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Jump to first page Depression How it affects students. Dickey LaMoure Special Education Unit.

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Presentation on theme: "Jump to first page Depression How it affects students. Dickey LaMoure Special Education Unit."— Presentation transcript:

1 Jump to first page Depression How it affects students. Dickey LaMoure Special Education Unit

2 Jump to first page Introduction Understanding Depression What Causes Depression Characteristics and Symptoms of Depression What can we do to help students who are depressed? Depression and Suicide

3 Jump to first page Depression is......one of the most disabling conditions...an experience rather than an event …misunderstood--depressed students don’t always act sad or unhappy …a condition which affects behavior

4 Jump to first page What Causes Depression? Stress: When people have trouble handling stress, they are more prone to depression. Brain Chemistry: Shortages or imbalances of certain chemicals may play a part in some types of depression. Drugs: Excessive use of drugs can lead to or worsen depression. Illness: Life-changing illness, such as a major heart attack, can lead to depression.

5 Jump to first page Characteristics Depression is passive—it results in lower levels of energy and decreased performance. Depression is more intense than sadness. Depression interferes with daily activities Depression can be long-lasting and affect all aspects of a person’s life. Depression can be dysthemic (comes and goes) but is still just as disabling when it is present. 1 in 8 adolescents may suffer from some level of depression

6 Jump to first page Symptoms Feeling empty or numbed; Irritable mood beyond what is typical; Problems sleeping; Lack of physical and mental energy; Loss of appetite or weight loss; Sulking, self-pity, loss of confidence and self-respect; Difficulty with concentration; Increased “risky” or oppositional behaviors.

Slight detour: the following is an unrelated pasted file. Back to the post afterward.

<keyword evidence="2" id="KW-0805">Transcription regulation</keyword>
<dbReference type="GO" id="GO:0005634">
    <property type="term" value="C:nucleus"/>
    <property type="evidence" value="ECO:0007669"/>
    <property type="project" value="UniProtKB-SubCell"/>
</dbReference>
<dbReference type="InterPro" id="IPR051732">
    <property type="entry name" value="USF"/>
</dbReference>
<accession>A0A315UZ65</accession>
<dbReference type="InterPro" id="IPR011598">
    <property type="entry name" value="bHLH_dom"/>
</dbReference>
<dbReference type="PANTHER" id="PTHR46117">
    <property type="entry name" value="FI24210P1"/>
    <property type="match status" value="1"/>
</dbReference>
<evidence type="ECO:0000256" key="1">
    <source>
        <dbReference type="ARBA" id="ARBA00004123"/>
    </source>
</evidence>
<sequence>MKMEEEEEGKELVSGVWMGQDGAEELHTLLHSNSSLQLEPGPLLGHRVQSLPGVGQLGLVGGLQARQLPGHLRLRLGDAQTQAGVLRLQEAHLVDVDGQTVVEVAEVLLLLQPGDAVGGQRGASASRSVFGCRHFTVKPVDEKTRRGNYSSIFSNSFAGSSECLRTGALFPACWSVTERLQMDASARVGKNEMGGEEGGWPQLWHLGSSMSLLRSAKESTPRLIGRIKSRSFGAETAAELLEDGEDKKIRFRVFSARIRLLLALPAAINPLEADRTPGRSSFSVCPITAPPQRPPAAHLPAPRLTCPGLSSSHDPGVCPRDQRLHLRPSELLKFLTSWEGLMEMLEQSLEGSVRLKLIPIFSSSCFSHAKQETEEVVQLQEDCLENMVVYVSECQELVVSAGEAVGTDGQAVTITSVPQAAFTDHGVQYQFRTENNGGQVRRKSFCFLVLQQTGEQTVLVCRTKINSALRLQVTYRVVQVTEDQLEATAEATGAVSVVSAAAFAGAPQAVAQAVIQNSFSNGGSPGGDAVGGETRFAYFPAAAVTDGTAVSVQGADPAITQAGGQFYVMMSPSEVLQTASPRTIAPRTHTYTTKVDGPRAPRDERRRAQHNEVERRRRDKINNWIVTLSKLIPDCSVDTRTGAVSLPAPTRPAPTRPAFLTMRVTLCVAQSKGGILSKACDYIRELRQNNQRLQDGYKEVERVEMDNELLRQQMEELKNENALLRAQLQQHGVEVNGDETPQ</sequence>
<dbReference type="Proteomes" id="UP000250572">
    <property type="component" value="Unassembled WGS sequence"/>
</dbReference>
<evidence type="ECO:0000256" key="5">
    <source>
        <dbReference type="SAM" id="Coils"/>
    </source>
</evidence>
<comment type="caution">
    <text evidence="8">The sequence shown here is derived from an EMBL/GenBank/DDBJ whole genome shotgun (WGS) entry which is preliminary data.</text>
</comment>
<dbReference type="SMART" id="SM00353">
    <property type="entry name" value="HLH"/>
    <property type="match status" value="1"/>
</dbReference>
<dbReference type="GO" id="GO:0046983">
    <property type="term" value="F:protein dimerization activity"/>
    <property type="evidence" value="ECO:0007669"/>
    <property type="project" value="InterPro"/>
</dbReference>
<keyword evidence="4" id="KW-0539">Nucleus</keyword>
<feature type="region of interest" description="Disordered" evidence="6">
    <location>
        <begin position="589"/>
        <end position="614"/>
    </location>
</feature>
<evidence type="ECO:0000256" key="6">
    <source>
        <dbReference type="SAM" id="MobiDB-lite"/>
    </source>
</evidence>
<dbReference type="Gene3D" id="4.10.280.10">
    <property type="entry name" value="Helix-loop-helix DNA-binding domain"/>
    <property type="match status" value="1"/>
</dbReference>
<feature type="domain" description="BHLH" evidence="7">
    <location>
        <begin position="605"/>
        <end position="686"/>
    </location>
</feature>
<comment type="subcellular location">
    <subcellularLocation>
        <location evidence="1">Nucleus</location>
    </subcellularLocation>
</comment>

7 Jump to first page Symptoms Feeling hopeless about oneself and the future Feeling alone; trouble making or keeping friends Feeling that nothing you do makes any difference Trouble finishing projects or doing simple tasks Rapid mood swings

8 Jump to first page Consider this example from Everything You Need to Know about Depression by Eleanor Ayer “Dwayne was a responsible kid and a good student who was well-liked by his teachers. He had many friends, belonged to a religious youth group, was captain of the basketball team, and was a part-time cashier on weekends. His parents were very proud of him and praised him constantly. It seemed as if Dwayne could do no wrong--and that worried him.

9 Jump to first page Consider this example from Everything You Need to Know about Depression by Eleanor Ayer “The stress of always having to be the ‘perfect’ teenager was hard on Dwayne. After months of living with this stress, he began to feel overwhelmed. ‘Dwayne, can you be in charge of the junior class car wash next weekend?’ ‘Dwayne, are you running for student council president?’ ‘Dwayne, can you write an article for the school paper about the basketball team’s winning season?’

10 Jump to first page Consider this example from Everything You Need to Know about Depression by Eleanor Ayer “Everyone expected him to take on additional responsibility. He felt as if he were going around in circles. Dwayne became so overwhelmed by all his obligations that he felt powerless. It seemed as if he had lost control of his life. He had so many things to do that he no longer did any of them well. He had trouble remembering the simplest things. He jumped from one task to another, never finishing anything.

11 Jump to first page Consider this example from Everything You Need to Know about Depression by Eleanor Ayer “Soon Dwayne began feeling helpless and hopeless. He was often in a bad mood. The smile and good word he used to have for people vanished. In the quiet of his room, he cried. Dwayne was suffering from long-term stress and heading toward depression.”

12 Jump to first page What can we do to help a depressed person?

13 Jump to first page How to act around a depressed person: Don’t be afraid to ask the person if they are having a problem; Be open and honest about what you have observed that concerns you; Always be ready to listen; Be supportive: show that you care and want to help or offer to assist them in finding someone who can help.